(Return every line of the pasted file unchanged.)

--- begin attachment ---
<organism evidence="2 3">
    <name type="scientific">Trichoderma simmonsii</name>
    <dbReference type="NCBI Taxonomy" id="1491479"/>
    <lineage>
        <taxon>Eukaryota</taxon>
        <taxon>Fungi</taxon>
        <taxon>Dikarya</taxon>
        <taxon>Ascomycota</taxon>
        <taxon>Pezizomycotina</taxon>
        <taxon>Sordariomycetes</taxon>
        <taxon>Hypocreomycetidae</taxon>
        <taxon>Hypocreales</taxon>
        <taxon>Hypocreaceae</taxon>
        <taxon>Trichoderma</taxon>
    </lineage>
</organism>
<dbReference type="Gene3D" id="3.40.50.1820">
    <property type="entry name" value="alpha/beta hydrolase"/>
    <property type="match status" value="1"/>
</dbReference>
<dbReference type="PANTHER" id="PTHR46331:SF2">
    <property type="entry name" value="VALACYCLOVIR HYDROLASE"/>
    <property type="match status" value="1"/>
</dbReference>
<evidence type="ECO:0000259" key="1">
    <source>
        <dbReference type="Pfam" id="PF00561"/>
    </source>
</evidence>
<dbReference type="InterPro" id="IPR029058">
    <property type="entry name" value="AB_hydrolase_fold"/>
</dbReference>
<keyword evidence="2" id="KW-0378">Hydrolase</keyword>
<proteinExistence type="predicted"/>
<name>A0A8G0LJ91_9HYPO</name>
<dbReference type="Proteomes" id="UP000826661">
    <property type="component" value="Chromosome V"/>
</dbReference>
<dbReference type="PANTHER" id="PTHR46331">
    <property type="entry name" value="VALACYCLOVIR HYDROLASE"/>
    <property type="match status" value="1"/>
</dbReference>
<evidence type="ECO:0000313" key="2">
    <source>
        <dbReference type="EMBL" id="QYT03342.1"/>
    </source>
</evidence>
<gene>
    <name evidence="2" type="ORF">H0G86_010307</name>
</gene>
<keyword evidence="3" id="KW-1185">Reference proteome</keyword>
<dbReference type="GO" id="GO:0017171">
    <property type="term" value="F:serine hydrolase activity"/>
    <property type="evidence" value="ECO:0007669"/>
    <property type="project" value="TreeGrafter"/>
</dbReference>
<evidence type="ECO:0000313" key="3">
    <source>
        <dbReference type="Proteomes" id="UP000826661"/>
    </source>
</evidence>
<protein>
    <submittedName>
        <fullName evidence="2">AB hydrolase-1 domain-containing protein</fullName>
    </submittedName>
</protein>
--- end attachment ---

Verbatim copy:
<organism evidence="2 3">
    <name type="scientific">Trichoderma simmonsii</name>
    <dbReference type="NCBI Taxonomy" id="1491479"/>
    <lineage>
        <taxon>Eukaryota</taxon>
        <taxon>Fungi</taxon>
        <taxon>Dikarya</taxon>
        <taxon>Ascomycota</taxon>
        <taxon>Pezizomycotina</taxon>
        <taxon>Sordariomycetes</taxon>
        <taxon>Hypocreomycetidae</taxon>
        <taxon>Hypocreales</taxon>
        <taxon>Hypocreaceae</taxon>
        <taxon>Trichoderma</taxon>
    </lineage>
</organism>
<dbReference type="Gene3D" id="3.40.50.1820">
    <property type="entry name" value="alpha/beta hydrolase"/>
    <property type="match status" value="1"/>
</dbReference>
<dbReference type="PANTHER" id="PTHR46331:SF2">
    <property type="entry name" value="VALACYCLOVIR HYDROLASE"/>
    <property type="match status" value="1"/>
</dbReference>
<evidence type="ECO:0000259" key="1">
    <source>
        <dbReference type="Pfam" id="PF00561"/>
    </source>
</evidence>
<dbReference type="InterPro" id="IPR029058">
    <property type="entry name" value="AB_hydrolase_fold"/>
</dbReference>
<keyword evidence="2" id="KW-0378">Hydrolase</keyword>
<proteinExistence type="predicted"/>
<name>A0A8G0LJ91_9HYPO</name>
<dbReference type="Proteomes" id="UP000826661">
    <property type="component" value="Chromosome V"/>
</dbReference>
<dbReference type="PANTHER" id="PTHR46331">
    <property type="entry name" value="VALACYCLOVIR HYDROLASE"/>
    <property type="match status" value="1"/>
</dbReference>
<evidence type="ECO:0000313" key="2">
    <source>
        <dbReference type="EMBL" id="QYT03342.1"/>
    </source>
</evidence>
<gene>
    <name evidence="2" type="ORF">H0G86_010307</name>
</gene>
<keyword evidence="3" id="KW-1185">Reference proteome</keyword>
<dbReference type="GO" id="GO:0017171">
    <property type="term" value="F:serine hydrolase activity"/>
    <property type="evidence" value="ECO:0007669"/>
    <property type="project" value="TreeGrafter"/>
</dbReference>
<evidence type="ECO:0000313" key="3">
    <source>
        <dbReference type="Proteomes" id="UP000826661"/>
    </source>
</evidence>
<protein>
    <submittedName>
        <fullName evidence="2">AB hydrolase-1 domain-containing protein</fullName>
    </submittedName>
</protein>